History Summarized: Ireland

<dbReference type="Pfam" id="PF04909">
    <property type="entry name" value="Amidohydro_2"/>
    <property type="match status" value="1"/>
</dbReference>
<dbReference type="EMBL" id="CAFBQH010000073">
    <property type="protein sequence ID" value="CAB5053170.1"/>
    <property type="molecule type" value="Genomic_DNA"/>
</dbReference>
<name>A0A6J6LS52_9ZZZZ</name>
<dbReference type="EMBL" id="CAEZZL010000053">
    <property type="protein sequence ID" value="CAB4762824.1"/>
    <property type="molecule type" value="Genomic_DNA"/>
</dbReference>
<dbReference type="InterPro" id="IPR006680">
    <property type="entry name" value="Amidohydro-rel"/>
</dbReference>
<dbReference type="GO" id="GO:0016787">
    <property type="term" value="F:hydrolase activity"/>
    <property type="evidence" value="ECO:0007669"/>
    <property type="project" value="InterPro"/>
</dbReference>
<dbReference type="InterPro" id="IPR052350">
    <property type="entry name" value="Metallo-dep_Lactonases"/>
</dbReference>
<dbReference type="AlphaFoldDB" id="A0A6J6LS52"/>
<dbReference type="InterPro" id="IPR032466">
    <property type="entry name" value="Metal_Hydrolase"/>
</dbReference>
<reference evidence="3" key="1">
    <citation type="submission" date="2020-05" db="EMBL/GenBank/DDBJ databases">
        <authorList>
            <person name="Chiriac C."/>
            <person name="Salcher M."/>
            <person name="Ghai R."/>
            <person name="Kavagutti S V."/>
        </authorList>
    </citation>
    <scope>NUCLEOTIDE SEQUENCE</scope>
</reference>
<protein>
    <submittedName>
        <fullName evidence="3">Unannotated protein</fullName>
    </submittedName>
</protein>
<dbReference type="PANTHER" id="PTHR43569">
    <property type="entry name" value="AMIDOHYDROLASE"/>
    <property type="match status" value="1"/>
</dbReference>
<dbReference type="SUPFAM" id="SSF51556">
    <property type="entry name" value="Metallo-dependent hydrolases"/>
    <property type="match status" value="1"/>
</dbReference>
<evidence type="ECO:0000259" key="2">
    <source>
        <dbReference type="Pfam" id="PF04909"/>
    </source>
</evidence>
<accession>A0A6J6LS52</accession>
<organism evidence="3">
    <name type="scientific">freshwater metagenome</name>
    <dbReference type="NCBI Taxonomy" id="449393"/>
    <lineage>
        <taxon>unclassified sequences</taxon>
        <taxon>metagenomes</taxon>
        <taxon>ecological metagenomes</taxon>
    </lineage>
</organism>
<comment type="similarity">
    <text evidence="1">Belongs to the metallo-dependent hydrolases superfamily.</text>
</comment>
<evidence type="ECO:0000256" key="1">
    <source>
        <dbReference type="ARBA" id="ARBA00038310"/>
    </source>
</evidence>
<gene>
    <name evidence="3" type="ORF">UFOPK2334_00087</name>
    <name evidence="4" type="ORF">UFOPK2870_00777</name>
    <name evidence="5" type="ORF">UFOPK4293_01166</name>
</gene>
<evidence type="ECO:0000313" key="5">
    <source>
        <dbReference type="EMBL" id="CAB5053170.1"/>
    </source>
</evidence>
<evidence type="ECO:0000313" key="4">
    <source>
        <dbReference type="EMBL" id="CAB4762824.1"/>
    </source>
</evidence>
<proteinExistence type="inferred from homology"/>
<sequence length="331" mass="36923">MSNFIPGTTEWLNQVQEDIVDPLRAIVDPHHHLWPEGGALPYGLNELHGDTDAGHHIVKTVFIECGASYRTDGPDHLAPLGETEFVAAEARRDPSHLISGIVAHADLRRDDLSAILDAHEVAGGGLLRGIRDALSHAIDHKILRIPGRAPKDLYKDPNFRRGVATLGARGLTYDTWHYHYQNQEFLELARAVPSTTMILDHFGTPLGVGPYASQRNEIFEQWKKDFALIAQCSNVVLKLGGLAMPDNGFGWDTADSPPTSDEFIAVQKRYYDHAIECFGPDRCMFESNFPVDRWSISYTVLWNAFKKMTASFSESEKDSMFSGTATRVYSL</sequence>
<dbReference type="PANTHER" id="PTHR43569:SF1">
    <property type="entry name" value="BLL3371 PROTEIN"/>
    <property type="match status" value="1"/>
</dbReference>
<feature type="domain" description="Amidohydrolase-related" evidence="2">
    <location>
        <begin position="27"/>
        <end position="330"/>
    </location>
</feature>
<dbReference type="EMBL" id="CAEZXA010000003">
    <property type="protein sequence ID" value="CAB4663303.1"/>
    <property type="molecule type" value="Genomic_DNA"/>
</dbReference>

On the surface, the history of Ireland seems like the tale of one island getting beat up for over a thousand years straight, and, well, that’s not incorrect. I’ll be honest with you. But from another perspective it’s a story of a unique civilization rising from the intersection of two very different worlds, and then remarkably enduring through centuries of subjugation and hardship. When it’s all too common to see entire cultures wiped from existence because of colonial oppression, Ireland is a very hard-fought counterexample. To see what makes Ireland’s history so special and to learn how Irish cultures survive to the present day, let’s do some history. This video is brought to you by audible. More on that later. Our story begins with the migration of the Celts from Central Europe sometime in the 5th to 3rd-ish centuries BC. Okay, look. It’s an ancient migration, alright? Dates are gonna be finicky on this one. And they settled on this little island here which they named Éire after the goddess Ériu, which I maybe said, right? I don’t know. I’m just gonna try and say as few Irish names as possible so I don’t embarrass myself, which is where we get the name Ireland. And speaking of language, they spoke an early version of Irish, which is a subset of the Gaelic language family which is a subset of the Celtic language family. Not confusing at all. Though Ireland didn’t have a written literary tradition, the culture venerated storytelling bards, as well as druids who were priest-like figures that doubled as historians, judges, and even doctors. Another popular profession in Ireland was, surprisingly enough, King because there was no overarching central authority. So Ireland usually had somewhere around 150 local Tuatha that each had their own King. And there were no cities at this point either so people just clustered into groups on available farmland and got to it. Though Ireland wasn’t politically unified, they shared many elements of art and religion, from Celtic knots to Cu Chulainn. Irish mythology is rad and you can see some examples here, but there are also all manner of gods, heroes, and some pretty bonkers magic, too. Sadly, we don’t have as much information on them as we might like because the Irish mythological cycle wasn’t codified until centuries later and parts of it have since been lost. Plus the stories themselves sometimes conflict with one another on account of how regional these oral traditions were. Though we today only know so much about early Celtic Ireland, the picture gets clearer and the culture gets richer with Ireland’s second big arrival: Christianity Ireland actually got the good end of the deal on this one because their conversion was peaceful and it didn’t involve them getting invaded by Rome. Win-win and quite the opposite, in fact, as Irish pirates often found their way to the western coast of Rome in Britain. In one instance, a captured young Roman lived in Ireland for six years before escaping back to Britain, and after some soul-searching he trained in France to become a priest and set back out to Ireland in the hopes of converting the people to Christianity. Though he wasn’t the first missionary to Ireland, this St. Patrick as you’ve probably guessed was certainly the most consequential. The dates for his life and career are all over the place and there’s even a theory that St. Patrick is actually an amalgamation of two different characters, but this show is history summarized and I am super not qualified to settle very much ongoing debates in the academic historical community But what we can say for certain is that he never drove the snakes out of Ireland because Ireland’s never had snakes That’s just a very polite codeword for pagans. And even that isn’t fully accurate. Patrick, buddy. You’re killing me here. Because Celtic culture didn’t just go away. It’s a classic example of syncretism, where the goal is to make two disparate cultures coexist rather than have one completely supplant the other. Latin was introduced but it was spoken right alongside Irish Gaelic. Monasteries were built all around the islands but they were regionally autonomous. Jesus was the new number one, but the old Irish mythology remained firmly in the popular conscience. Best of both worlds. And the timing of all this couldn’t have been better because while mainland Europe was splintering out into dozens of gothic kingdoms in the wake of the Western Roman Empire’s collapse, Ireland just got a jolt of new culture to play with and about four hundred years of complete peace to refine it. The strongest literary tradition in Europe was made in Irish monasteries, often called scriptoria, where accounts of old Irish mythology were written alongside beautifully decorated manuscripts of the Bible. All around, Ireland was known as the Isle of saints and scholars and it’s because of their hard work that so much ancient Latin work survives today. Irish missionaries to Europe even laid the groundwork for Charlemagne’s 9th century Renaissance in France. It’s also during this Golden Age that we see and hear two core symbols of Irish culture: the Celtic cross and the harp. The cross appears in stone all over Ireland and it’s a perfect visual metaphor for how Celtic Irish culture is literally woven into Irish Christianity. Again, all this while the rest of Europe was having some serious… eh, let’s call it growing pains. Although Ireland was decentralized in both government and religion, it enjoyed over four centuries of peace between the numerous Tuatha and no threat of invasion. Unfortunately, all good things must come to an end and all shiny things must get raided by Vikings. And speaking of Vikings, Vikings. Though Ireland didn’t quite get hit as bad as the English and Scots one island over, Ireland saw its fair share of coastal looting and burning. Monasteries were an easy target because of their abundance of treasures like gemstone covered manuscripts and their non abundance of defensive fortifications. The Vikings did however contribute Ireland’s first cities of Dublin, Cork, Waterford and others settled along the island’s coasts, and as the Vikings got comfortable in their cities and chilled out enough to stop with the damn raiding all the time, their cities became hubs for trade and production. Ultimately, though, Ireland’s much bigger problem for the next thousand years would come from right across the channel And, oh golly gosh, would you look at the clock? It’s time to complain about England. Whoa! *clears throat* Sorry. Professionalism. So while Ireland was having a good time minding its own business and not bothering anyone else,Ireland which sounds a lot more… the Anglo-Normans came over to establish the lordship of Ireland which sounds a lot more Uh…complete than it actually was. England held onto the urban population centres in the east but because of stuff like wars and plague it was pretty patchy for the next five centuries. But in 1509 Henry VIII became King and decided that he wanted to be a really big deal. So it’s here that things start getting rough. See, Henry converted to Protestantism after he got tired of killing his wives and wanted to just divorce them instead, but Ireland remained firmly Catholic. This displeased Henry, so he made a new push to colonize Ireland and England made steady progress in beating up on the Irish, taking more and more of their land and busting down their monasteries and churches. Unsurprisingly, the Irish rebelled. Several times. In the decade after the union of the English and Scottish crowns in 1603, King James confiscated Irish lands in the northern region of Ulster to make way for Scottish colonists to start private plantations. And this marks the start of a couple unfortunate defining trends for the next three centuries. First is the treatment of Ireland as a subservient colony and the steady seizure of Irish land and also the persecution of Catholicism through strict social laws. In the 17th and 18th centuries, Irish farmers became tenants in their own island and this process only accelerated with the advent of anti royalist and civil war extraordinaire Oliver Cromwell who murdered his way across Ireland during his War of the Three Kingdoms. More land was confiscated, Catholic Irish were forcibly evicted and also banned from certain jobs and for the next 300 years Ireland was regarded as a little more than a conquered colony. Although the anti-Catholic laws were largely repealed by the turn of the 19th century Ireland was still poorer going into the 1800s that it had arguably ever been, as its production and wealth were systematically siphoned off to Britain. Only the majority British pockets of the island in Dublin and Ulster saw much improvement and it was these Ulster Irish who spoke for Ireland in the new United Kingdom’s parliament. If this all sounds short-sighted, exploitative and extremely fragile you’d be correct. But wait, it only gets worse. See, Ireland’s agriculture was, well, dangerously precarious. Most of their food production was beef exports to Britain and that didn’t leave a whole lot of available farmland on Ireland for feeding the Irish. So the tenant farmers turned to potatoes which had by far the most nutritional value for the space they took to grow. Not super great that the systematic exploitation of their land forced Catholic Irish to subsist entirely on a single food staple for generations, but at least they’re not starving. So anyway in 1846 the potato blight hit Ireland and all of the crops failed so people started starving. COOL. Ugh. The thing is, potato crops were going rotten all across America and Europe. Ireland was just the only place where potatoes were the only option. But with a crisis at hand, Parliament acted swiftly to provide rations and relief – I’m just kidding. Parliamentarians in London insisted that the reports of famine were completely overblown and refused to divert resources for aid. Help did slowly arrive, but it was predicated on putting Ireland through economic reforms to modernize their infrastructure. Yeah, because that’s exactly what Ireland was asking for. Not food. God, no. Laissez-faire mercantilism. Way to read the room, guys. Eventually the blight passed and things slowly return to normal… But not before 1 in 7 people died of starvation and 1 in 4 fled to places like America. This would be why New York and Boston have big Irish communities that materialized out of nowhere in the late 1840s. The more you know. And real quick before we move on to the 1900s it’s not a coincidence that the area’s least affected by the famine were the Protestant parts And if that wasn’t bad enough, Britain was also busy shutting down the last remaining hedge schools that taught Greek and Latin to Catholic kids. Before this, Ireland’s Catholicism had produced the longest continuous tradition of Greek and Latin anywhere on Earth But God forbid kids who aren’t Anglican be allowed to learn. Gross. So what to do from here? Well, if you’re the population of Ireland in the early 1900’s, the answer was literally anything else and that echoed in a call for Home Rule and their own independent government. However, Ulster was still fiercely unionist and it almost looked like pro-union and Pro Home Rule paramilitary groups were going to start fighting a battle when World War I suddenly became a much more pressing issue. But on Easter of 1916, Irish insurgents occupied government buildings in Dublin so the British Army shelled them into surrender and then executed the rebel leaders. This, you may guess, did not sit super-great with the Irish public. So as soon as the world war was over, Ireland fought a guerrilla war of independence and in 1922 it was granted Home Rule as their own free state under the British crown. And in the late 30s and 40s, Ireland transitioned into a fully independent Republic. Ulster, however opted to stay in the UK and became known as Northern Ireland. The split between north and south came to a head in the latter part of the century as Northern Irish Catholics still faced heavy discrimination and their peaceful protests met violent opposition and this erupted into The Troubles. Three decades of insurgency, terrorism, and police brutality in Northern Ireland as IRA Irregulars fought against Ulster volunteer forces and British police to end British rule in Northern Ireland. After some 3,500, casualties, most of them civilian, the Good Friday Agreement of 1998 mandated that Northern Ireland could vote to unify with the Republic at any time they liked and that there would never again be a hard border on the island between north and south– Oh dear God, not again. Oh criminy, even when Irish history lets up it doesn’t let up. Meanwhile, the Republic of Ireland enacted a series of economic and political reforms to lift the country out of hundreds of years of poverty and today the people of Ireland are safer, richer, better fed, and freer to express their religion than they’ve been in centuries. It’s distressing to see Ireland so cruelly oppressed for so long, but it’s inspiring to see the past century’s reclamation of Irish culture and their long deserved independence. In Ireland, history is never far away. The legacy of their centuries-long Golden Age’s everywhere from the Celtic Cross to the Irish language. And the painful memory of the Great Famine has motivated Ireland to become a world’s leader in international food aid and I will gladly raise a pint to that. In ancient Ireland, monks had to copy entire manuscripts by hand, but now it’s never been easier to get instant access to a world of literature thanks to today’s sponsor, audible. With enough audiobooks to fill a scriptorium audible is the number one source for all your literary listening needs, whether you’re walking around town, sitting on a bus, or just making some dinner, it’s great to simply listen and learn stuff. For instance, if you want to know more about the Golden Age of Ireland then I recommend this audio book on how the Irish saved civilization which tracks Irish history from the fall of Rome through its shiny medieval period and, get this, it’s narrated by Liam Neeson. It doesn’t get much more Irish than that. While you’re listening you can also tweak the playback speed and save notes or bookmarks with a tap. Audible members who sign up get a credit for any audio book completely free every month as well as two free audible originals per month and additional discounts in the store and just in time for the holidays, audible is offering a half-price deal for your first three months if you sign up with our link on audible.com/overlysarcastic or text “overly sarcastic” to 500-500. If you do, you’ll be supporting the channel and getting a really good audiobook in the process. Again, if this sounds like something you’d like, head to audible.com/overly sarcastic and start listening today. Thank you so much for watching. It’s rare that I get to do a full 2000 years in one video, but it’s fun to take a really really big picture-look from time to time. Still, there was a ton of medieval history that I had to cut for time, so if you’re curious to learn more I really encourage you to dig in. If you want to keep the conversation going, hop on over to our official OSP discord channel. Link’s In the description and I’ll see you next time